As we all know by now, when you hear the words “I’m sorry”, they’re generally followed by bad news. In serious cases, “I’m sorry” can act as something of a buzz term, since there’s every the chance the following sentence could change your life forever. So, when Jodi and her partner Matt heard those words in a hospital, their hearts leapt into their mouths. It was the second time they were to have children, and so they were both nervous and happily expectant. They already had a healthy son and were planning to welcome two new angels into the family – they were expecting twins. However, their happiness would quickly turn to anxiety when the births rolled around.

A doctor called the couple into a small waiting room and uttered two words that tipped their world upside down … “I’m sorry.” Parents Matt and Jodie were stunned when the doctor explained that their prematurely-born twin girls, AbigaiI and IsabeI, had been diagnosed with Down’s syndrome. The couple already had a little boy named Finlay, but they had long been trying for another baby. Mother Jodi had suffered a miscarriage shortly after Finlay’s birth, so she believed she was well prepared for anything. But the words of the doctor stunned her. Not necessarily the words themselves, but more the manner in which they were delivered. According to Jodi, the doctor made the diagnoses sound like a “lifetime punishment”. 

The twin girls were born early and had to stay in a neonatal intensive care unit for four weeks. Things looked bleak. “That day, I didn’t feel like a mother. I just felt lost and confused. I had bleak visions of the future. I thought we’d be carers until we dropped dead,” Jodie explained. Statistically speaking, Abigail and Isobel are extremely rare children. The odds of giving birth to twins who both have Down syndrome is one in a million. That said, the little girls were born with a number of health issues. Abigail is deaf in one ear, while Isobel was born with a hole in her heart. Of course, none of it is what someone wants to hear from their doctor. Soon enough, Matt and Jodi were forced to face the stark reality. Sadly, there was little support for the parents with regards to information about Down’s syndrome.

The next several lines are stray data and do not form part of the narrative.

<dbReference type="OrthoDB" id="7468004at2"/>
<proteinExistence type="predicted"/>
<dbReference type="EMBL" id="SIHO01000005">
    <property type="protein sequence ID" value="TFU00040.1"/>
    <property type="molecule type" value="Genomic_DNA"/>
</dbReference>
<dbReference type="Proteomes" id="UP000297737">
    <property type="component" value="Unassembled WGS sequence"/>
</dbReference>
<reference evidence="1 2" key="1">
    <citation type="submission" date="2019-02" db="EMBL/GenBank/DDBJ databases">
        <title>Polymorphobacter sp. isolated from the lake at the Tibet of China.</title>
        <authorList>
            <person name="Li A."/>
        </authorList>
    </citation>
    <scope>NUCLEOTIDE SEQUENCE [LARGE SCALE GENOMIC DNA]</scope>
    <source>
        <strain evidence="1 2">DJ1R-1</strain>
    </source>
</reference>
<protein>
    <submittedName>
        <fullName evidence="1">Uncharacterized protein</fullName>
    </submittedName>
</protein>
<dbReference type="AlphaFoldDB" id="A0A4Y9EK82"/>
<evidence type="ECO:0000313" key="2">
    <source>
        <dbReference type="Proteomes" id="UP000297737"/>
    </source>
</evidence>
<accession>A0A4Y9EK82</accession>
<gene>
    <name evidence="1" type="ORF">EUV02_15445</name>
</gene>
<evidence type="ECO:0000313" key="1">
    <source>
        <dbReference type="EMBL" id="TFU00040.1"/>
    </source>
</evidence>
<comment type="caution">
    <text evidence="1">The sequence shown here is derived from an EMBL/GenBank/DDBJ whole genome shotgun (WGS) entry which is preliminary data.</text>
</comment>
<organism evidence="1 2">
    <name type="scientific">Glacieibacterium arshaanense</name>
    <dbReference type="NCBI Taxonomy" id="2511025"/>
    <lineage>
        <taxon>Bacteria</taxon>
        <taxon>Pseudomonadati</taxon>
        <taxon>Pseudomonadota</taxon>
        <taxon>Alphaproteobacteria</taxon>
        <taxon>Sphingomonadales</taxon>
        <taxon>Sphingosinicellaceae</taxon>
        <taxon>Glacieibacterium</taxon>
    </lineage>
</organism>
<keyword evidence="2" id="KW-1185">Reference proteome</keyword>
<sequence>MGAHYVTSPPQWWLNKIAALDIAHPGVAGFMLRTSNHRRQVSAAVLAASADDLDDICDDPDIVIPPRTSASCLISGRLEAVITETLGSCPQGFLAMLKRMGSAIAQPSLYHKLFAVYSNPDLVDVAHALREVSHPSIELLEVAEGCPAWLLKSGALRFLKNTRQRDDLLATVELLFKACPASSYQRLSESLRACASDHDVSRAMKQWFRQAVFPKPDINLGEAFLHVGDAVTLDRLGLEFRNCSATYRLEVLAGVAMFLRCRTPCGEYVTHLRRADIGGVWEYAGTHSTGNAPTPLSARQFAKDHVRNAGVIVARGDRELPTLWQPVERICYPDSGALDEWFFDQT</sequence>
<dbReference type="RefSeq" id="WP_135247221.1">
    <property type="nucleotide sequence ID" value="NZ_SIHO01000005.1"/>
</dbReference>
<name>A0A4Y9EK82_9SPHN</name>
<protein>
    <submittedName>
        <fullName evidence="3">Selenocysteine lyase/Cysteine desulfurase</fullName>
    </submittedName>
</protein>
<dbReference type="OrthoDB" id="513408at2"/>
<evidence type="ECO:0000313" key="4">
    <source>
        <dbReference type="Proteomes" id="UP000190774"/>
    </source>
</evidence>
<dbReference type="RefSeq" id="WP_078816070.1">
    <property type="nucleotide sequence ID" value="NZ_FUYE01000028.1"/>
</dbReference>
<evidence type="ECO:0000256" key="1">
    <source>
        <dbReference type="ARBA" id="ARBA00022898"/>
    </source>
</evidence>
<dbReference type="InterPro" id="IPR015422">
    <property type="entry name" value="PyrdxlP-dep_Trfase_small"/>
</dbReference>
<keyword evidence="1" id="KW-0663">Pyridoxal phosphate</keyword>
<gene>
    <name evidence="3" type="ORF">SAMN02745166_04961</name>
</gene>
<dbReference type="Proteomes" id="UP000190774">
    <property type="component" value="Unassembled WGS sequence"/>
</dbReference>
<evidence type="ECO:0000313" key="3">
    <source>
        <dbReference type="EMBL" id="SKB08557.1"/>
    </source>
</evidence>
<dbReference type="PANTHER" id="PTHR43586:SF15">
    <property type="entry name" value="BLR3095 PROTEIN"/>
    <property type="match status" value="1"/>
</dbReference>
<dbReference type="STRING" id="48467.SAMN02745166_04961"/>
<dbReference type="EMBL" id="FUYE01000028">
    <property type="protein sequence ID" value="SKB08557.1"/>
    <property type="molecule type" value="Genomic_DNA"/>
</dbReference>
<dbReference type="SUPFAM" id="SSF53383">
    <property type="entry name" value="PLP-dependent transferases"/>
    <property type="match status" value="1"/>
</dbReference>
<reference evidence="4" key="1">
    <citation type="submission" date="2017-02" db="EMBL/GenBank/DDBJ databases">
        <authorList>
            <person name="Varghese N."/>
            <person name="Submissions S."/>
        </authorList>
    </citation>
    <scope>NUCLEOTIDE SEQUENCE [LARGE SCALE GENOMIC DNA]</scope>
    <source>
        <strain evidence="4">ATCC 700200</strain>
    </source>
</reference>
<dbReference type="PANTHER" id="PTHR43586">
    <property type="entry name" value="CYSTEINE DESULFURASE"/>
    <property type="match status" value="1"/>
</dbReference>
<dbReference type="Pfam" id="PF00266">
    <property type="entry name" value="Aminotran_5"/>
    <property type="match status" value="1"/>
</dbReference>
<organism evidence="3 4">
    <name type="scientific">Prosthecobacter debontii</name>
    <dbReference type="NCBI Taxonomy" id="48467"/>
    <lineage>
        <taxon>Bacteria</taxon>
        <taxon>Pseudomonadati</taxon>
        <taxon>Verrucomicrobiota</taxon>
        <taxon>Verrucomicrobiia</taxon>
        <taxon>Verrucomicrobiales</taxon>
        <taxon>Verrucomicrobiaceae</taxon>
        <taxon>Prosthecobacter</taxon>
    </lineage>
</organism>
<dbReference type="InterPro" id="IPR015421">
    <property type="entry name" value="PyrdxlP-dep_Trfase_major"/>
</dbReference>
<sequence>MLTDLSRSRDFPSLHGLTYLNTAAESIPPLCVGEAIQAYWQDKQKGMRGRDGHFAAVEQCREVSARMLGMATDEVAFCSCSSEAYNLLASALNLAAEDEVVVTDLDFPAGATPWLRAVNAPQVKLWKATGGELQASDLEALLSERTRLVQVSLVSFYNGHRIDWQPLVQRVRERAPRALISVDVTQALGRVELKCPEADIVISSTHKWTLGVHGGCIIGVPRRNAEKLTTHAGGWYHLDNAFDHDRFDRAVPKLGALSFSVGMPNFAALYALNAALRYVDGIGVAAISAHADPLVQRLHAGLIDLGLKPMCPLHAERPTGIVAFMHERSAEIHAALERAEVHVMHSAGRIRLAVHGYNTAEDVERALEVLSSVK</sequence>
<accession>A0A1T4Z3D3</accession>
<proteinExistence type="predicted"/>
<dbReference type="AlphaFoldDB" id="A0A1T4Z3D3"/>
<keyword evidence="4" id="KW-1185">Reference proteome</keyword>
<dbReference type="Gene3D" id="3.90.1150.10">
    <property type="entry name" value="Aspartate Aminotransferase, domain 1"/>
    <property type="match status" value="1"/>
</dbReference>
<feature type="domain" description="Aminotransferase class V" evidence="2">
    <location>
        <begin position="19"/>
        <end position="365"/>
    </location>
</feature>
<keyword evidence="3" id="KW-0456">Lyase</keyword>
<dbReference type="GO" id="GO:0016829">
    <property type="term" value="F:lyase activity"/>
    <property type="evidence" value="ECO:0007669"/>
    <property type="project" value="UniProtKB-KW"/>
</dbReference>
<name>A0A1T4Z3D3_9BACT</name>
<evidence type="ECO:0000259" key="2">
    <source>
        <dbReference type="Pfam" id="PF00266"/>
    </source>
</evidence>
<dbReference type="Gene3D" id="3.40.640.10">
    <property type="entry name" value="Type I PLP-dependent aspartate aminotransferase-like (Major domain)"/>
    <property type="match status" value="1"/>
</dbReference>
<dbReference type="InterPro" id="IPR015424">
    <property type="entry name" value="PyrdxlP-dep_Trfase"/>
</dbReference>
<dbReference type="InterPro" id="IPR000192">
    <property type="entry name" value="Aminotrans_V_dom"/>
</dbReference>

No one explained to them that their family of five could lead happy, normal lives just like everyone else. As a result, both Matt and Jodi were extremely afraid. They didn’t know if their girls would be able to go to school like normal children. They didn’t even know if they’d be able to talk. The family had to do most of it alone; they had to find out for themselves. There were those who sympathised with the children and felt sorry for them, but Abigail and Isobel got by on the copious amounts of love given by those closest to their family. “When the doctor took us to one side to give us the results, he said he was sorry that Abigail and Isobel had Down’s syndrome. To this day I’ll never know what he was sorry for,” Abigail said. “And I think if I could ever meet him again, I would like to show him Abigail and Isobel and say, ‘Why did you say sorry because we wouldn’t change Abigail and Isobel for the world now.” Several years after their birth, the girls have proven the dangers of prejudice through ignorance.